You might think of this as a Weekly Assemblage for 2023 Weeks 51 & 52. You’re also very welcome to hear Pearl Jam’s “rearviewmirror” in your head as you read this.

Weekly Whaaa…?

Instructional Design

This was my first full calendar year working as an instructional designer, rather than as a (mostly instruction) librarian. I’ve enjoyed the shift even more than I anticipated.

Being able to take a “user-centered” perspective goes a long way in each position. One thing I’ve carried over from my library instruction is to highlight repeated patterns and ways of knowing, aiming for transparency and clarity about what you’re doing and why.

What I didn’t expect was how much more frequently I’d do project management-type functions. Aspects of this come naturally to me, like brainstorming, or recognizing which aspects of something reinforce or distract from the main ideas. Other aspects, like working on a “rally mode” rather than a “sprint mode” and providing supplemental executive function for other people, don’t come so naturally.

So that’s a major thing I’m aiming to work on in the next year: developing patterns that help me reinforce my intentions and ways of working.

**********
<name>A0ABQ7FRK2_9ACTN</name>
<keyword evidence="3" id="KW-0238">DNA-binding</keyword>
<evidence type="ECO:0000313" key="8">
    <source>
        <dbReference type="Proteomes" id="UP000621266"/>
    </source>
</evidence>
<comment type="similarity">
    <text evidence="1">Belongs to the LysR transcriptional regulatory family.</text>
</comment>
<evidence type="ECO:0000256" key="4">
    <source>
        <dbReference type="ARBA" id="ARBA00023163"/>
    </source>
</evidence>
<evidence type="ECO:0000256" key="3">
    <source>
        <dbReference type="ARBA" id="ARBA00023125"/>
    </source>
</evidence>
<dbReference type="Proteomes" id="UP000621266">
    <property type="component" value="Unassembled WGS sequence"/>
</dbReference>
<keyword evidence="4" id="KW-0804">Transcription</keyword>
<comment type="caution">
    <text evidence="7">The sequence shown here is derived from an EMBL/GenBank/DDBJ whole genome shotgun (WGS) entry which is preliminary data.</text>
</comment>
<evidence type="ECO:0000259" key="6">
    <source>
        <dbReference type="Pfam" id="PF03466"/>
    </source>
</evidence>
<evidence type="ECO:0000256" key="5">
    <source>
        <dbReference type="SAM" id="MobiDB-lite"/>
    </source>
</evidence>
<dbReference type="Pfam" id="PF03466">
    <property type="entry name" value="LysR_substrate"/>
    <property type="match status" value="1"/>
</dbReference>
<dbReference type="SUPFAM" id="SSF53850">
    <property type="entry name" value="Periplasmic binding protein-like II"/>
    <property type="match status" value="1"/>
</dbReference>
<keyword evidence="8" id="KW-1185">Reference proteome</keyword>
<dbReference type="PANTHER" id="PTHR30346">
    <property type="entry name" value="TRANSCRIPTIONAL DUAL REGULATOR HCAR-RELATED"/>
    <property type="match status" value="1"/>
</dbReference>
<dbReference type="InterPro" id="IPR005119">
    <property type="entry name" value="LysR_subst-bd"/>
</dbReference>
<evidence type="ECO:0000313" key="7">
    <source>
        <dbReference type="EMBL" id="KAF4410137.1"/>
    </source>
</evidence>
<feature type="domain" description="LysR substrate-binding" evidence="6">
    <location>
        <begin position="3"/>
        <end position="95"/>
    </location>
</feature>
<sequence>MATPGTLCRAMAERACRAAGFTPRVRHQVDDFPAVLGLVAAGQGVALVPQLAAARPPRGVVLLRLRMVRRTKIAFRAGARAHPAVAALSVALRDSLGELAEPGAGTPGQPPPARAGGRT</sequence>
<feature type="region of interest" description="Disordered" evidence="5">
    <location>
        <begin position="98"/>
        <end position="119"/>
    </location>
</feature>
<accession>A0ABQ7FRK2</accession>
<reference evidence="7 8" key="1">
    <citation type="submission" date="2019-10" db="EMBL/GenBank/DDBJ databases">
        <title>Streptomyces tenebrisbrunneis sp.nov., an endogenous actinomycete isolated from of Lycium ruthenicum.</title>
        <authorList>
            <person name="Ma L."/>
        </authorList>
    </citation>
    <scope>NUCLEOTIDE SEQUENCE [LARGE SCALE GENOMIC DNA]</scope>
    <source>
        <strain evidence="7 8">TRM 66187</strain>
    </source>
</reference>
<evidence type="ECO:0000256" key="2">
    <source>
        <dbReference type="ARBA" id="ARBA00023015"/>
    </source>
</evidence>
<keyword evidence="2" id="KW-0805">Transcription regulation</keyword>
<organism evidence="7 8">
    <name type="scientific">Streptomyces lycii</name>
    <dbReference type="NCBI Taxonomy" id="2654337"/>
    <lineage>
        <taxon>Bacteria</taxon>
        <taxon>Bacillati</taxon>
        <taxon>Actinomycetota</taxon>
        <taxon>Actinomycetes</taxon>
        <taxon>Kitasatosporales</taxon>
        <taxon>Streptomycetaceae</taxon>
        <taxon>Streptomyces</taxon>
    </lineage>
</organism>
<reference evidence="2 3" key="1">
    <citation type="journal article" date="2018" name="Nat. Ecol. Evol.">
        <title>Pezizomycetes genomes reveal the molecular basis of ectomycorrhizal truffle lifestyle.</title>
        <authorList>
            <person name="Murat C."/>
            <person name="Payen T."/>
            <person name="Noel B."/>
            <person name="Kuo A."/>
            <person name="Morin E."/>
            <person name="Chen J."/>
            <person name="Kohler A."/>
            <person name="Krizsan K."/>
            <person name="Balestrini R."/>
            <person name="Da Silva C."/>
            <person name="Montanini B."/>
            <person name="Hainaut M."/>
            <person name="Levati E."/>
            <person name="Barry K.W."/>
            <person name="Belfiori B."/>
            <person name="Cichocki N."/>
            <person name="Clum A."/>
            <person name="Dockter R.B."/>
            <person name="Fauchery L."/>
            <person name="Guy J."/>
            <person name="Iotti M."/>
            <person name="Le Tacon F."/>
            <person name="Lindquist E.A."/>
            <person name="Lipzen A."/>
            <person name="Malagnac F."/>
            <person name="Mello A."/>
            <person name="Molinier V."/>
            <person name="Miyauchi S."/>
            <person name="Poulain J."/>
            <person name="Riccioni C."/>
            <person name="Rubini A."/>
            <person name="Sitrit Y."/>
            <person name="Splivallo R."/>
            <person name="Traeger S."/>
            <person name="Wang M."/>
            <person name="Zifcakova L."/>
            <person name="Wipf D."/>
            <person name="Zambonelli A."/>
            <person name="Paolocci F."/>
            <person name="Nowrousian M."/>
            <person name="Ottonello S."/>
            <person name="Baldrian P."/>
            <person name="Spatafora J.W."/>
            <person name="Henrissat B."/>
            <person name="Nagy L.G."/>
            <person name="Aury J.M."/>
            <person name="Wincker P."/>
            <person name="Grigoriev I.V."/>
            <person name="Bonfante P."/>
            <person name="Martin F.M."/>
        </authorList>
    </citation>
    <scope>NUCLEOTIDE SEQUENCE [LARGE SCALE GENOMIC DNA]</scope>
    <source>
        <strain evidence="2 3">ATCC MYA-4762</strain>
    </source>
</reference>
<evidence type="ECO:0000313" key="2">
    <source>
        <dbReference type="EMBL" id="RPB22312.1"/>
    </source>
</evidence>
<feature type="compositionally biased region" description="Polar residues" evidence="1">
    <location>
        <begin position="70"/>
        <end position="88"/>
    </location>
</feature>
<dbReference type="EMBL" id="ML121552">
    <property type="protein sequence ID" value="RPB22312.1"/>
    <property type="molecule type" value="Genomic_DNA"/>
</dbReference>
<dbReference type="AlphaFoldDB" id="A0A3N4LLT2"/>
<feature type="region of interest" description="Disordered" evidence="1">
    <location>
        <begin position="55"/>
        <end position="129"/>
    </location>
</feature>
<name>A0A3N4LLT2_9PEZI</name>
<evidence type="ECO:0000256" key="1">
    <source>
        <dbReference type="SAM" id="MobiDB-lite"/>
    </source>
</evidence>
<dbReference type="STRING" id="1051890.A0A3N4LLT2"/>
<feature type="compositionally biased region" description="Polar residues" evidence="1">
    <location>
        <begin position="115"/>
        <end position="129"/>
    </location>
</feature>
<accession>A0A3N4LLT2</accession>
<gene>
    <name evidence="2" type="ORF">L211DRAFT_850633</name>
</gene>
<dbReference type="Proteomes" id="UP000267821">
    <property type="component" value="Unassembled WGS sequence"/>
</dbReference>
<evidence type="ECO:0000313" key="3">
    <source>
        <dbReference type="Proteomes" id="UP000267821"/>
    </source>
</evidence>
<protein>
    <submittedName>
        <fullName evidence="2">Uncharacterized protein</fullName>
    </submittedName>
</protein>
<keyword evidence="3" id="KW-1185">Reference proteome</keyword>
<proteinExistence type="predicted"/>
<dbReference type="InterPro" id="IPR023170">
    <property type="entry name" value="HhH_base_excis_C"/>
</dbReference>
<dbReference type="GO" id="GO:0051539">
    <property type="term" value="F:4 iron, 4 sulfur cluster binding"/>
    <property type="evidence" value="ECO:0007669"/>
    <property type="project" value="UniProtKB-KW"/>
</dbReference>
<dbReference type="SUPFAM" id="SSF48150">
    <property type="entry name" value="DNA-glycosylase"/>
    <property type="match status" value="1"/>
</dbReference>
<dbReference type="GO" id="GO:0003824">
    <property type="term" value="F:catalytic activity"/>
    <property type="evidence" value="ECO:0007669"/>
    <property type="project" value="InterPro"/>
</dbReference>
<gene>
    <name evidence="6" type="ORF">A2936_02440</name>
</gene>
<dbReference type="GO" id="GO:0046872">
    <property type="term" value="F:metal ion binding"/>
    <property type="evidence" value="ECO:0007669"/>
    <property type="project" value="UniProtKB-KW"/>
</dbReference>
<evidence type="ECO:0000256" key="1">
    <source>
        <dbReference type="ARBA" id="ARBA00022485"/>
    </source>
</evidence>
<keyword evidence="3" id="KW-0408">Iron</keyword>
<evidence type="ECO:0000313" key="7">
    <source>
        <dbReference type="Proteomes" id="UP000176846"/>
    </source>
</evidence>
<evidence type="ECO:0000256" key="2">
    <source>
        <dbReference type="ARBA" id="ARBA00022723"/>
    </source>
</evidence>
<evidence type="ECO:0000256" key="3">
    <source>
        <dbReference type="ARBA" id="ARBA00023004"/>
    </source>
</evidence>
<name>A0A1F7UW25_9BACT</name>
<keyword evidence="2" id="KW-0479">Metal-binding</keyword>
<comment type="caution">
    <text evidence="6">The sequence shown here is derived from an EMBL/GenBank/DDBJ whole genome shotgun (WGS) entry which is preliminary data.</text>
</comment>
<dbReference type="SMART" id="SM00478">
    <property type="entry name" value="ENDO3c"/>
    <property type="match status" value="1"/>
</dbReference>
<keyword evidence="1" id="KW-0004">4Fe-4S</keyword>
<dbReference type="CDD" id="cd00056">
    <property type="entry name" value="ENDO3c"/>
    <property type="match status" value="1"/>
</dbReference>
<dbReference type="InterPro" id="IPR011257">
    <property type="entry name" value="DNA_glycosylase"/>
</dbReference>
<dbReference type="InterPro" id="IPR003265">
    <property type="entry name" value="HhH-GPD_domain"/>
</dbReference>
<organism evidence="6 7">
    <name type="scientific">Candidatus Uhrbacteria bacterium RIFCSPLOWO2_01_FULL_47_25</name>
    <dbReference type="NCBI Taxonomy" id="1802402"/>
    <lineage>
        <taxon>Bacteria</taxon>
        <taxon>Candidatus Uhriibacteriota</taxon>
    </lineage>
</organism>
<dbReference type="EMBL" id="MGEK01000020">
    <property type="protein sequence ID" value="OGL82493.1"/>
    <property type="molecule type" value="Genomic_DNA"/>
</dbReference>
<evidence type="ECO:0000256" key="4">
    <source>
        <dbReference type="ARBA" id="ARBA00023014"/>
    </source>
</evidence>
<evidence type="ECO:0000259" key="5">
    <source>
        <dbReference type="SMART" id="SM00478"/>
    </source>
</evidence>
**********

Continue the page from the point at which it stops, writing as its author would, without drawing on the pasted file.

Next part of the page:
Website Changes and Experiments

This year I’ve made a few changes, updates, and experiments here on my site. I’m proud of the outcome of all this tinkering and pattern-examination, so here’s a quick review! (The next section has more abstract reflection, so skip there if website nerdery isn’t yr jam—but the reflection does build off what’s in this section.)

I’ve recently added a bookmarks page, inspired by what I’ve seen other people do with services like Raindrop. I ended up lifting & adapting Franck Chester’s code to give my bookmarks workable tags that are separate from Jekyll’s built-in tags for posts. I’ll probably continue refining the Liquid code, since I don’t think the current method is the most elegant or efficient way of doing it… but it is effective—and for now, that’s the important thing! I’ve also just updated the layouts to include the IndieWeb Bookmark markup, as well as make better use of Minimal Mistake’s Post Link format.